Tom Price — who resigned Friday as President Donald Trump’s secretary of health and human services amid investigations into a growing scandal over his frequent use of private planes for government business — once railed against money spent for non-commercial aircraft by members of Congress.
In a 2009 interview with CNBC, Price, then a Republican congressman from Georgia, blasted House Democrats for attempting to spend $550 million on eight aircraft for use by lawmakers and senior government officials. He also voiced opposition to a smaller request of $220 million, enough to purchase a Gulfstream and three Boeing 737s to add to an executive jet fleet maintained by the Air Force.
“I think we’ve made it halfway where we ought to, and that is cut it from eight to four jets,” Price told CNBC at the time. “Now we need to cut it from four jets to zero jets. This is just another example of fiscal irresponsibility run amok in Congress right now.”
As head of HHS, Price flew on privately chartered planes and military aircraft dozens of times, costing taxpayers more than $900,000, as Politico revealed in a series of reports. On Thursday, a day after Trump said he was “not happy” about the use of private planes, Price promised to reimburse the government roughly $52,000 for his seat on all non-commercial flights.
The White House announced Price’s resignation in a statement Friday afternoon:
Secretary of Health and Human Services Thomas Price offered his resignation earlier today and the President accepted. The President intends to designate Don J. Wright of Virginia to serve as Acting Secretary, effective at 11:59 p.m. on September 29, 2017. Mr. Wright currently serves as the Deputy Assistant Secretary for Health and Director of the Office of Disease Prevention and Health Promotion.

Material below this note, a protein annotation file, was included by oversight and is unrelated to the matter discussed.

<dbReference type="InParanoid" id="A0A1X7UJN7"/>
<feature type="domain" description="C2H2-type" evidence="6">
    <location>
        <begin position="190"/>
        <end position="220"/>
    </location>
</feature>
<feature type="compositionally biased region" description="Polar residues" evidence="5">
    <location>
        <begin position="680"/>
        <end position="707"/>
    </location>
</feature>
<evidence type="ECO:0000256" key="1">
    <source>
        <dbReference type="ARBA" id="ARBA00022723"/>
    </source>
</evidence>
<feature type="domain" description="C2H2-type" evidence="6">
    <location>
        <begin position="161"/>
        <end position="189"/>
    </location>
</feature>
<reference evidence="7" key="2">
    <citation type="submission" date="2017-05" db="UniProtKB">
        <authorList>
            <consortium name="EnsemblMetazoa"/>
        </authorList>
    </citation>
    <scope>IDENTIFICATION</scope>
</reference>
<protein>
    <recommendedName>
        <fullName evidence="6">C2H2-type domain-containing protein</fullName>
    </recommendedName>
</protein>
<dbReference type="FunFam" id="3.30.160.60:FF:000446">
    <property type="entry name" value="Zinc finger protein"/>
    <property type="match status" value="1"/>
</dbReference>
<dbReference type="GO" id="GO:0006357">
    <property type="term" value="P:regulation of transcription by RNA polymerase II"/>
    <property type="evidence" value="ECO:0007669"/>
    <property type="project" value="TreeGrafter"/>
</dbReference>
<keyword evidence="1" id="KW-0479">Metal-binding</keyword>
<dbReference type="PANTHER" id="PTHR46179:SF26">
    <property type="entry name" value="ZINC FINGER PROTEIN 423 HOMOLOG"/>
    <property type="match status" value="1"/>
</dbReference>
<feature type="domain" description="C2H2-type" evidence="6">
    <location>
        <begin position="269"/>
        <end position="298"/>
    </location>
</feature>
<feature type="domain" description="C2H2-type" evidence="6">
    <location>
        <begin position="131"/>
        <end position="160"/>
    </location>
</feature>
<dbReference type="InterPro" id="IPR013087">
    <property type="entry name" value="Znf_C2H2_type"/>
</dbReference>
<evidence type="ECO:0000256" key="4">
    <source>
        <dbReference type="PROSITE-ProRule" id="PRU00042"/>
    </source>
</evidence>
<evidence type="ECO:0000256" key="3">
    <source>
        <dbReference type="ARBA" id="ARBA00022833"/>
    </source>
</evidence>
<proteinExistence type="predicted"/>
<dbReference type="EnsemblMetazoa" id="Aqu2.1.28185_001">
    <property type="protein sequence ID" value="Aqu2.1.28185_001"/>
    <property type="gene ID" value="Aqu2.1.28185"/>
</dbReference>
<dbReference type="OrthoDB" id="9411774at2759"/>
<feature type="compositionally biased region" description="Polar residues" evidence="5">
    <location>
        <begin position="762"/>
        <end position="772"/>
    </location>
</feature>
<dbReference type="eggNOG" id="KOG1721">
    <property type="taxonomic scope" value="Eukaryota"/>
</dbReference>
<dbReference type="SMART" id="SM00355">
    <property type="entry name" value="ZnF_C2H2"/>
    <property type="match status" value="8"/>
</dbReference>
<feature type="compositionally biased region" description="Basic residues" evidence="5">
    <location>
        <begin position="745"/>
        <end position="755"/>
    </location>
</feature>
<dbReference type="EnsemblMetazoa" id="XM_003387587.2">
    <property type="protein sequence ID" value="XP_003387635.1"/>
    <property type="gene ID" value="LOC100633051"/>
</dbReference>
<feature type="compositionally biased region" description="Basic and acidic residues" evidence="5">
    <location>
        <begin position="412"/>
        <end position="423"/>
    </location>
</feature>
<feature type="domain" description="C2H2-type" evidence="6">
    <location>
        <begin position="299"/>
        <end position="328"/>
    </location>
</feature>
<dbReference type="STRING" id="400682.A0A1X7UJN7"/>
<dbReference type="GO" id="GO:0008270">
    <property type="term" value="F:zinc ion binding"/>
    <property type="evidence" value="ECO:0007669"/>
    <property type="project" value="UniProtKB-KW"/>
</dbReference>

In his resignation letter, Price told Trump: “I have spent 40 years both as a doctor and public servant putting people first. I regret that the recent events have created a distraction from these important objectives. Success on these issues is more important than any one person. In order for you to move forward without further disruption, I am officially tendering my resignation.”
Price is one of four Trump administration officials facing growing backlash over their use of private or military aircraft for government business. Environmental Protection Agency Administrator Scott Pruitt’s non-commercial airfare has cost taxpayers over $58,000, according to reports. And Interior Secretary Ryan Zinke chartered an oil company plane in June, costing taxpayers $12,375. Zinke said during a speech Friday that he’s used private planes on three occasions when no commercial flights were available and after getting approval from the ethics office. He characterized the controversy as “a little BS.”
Treasury Secretary Steve Mnuchin has also come under fire for using or requesting private or military aircraft.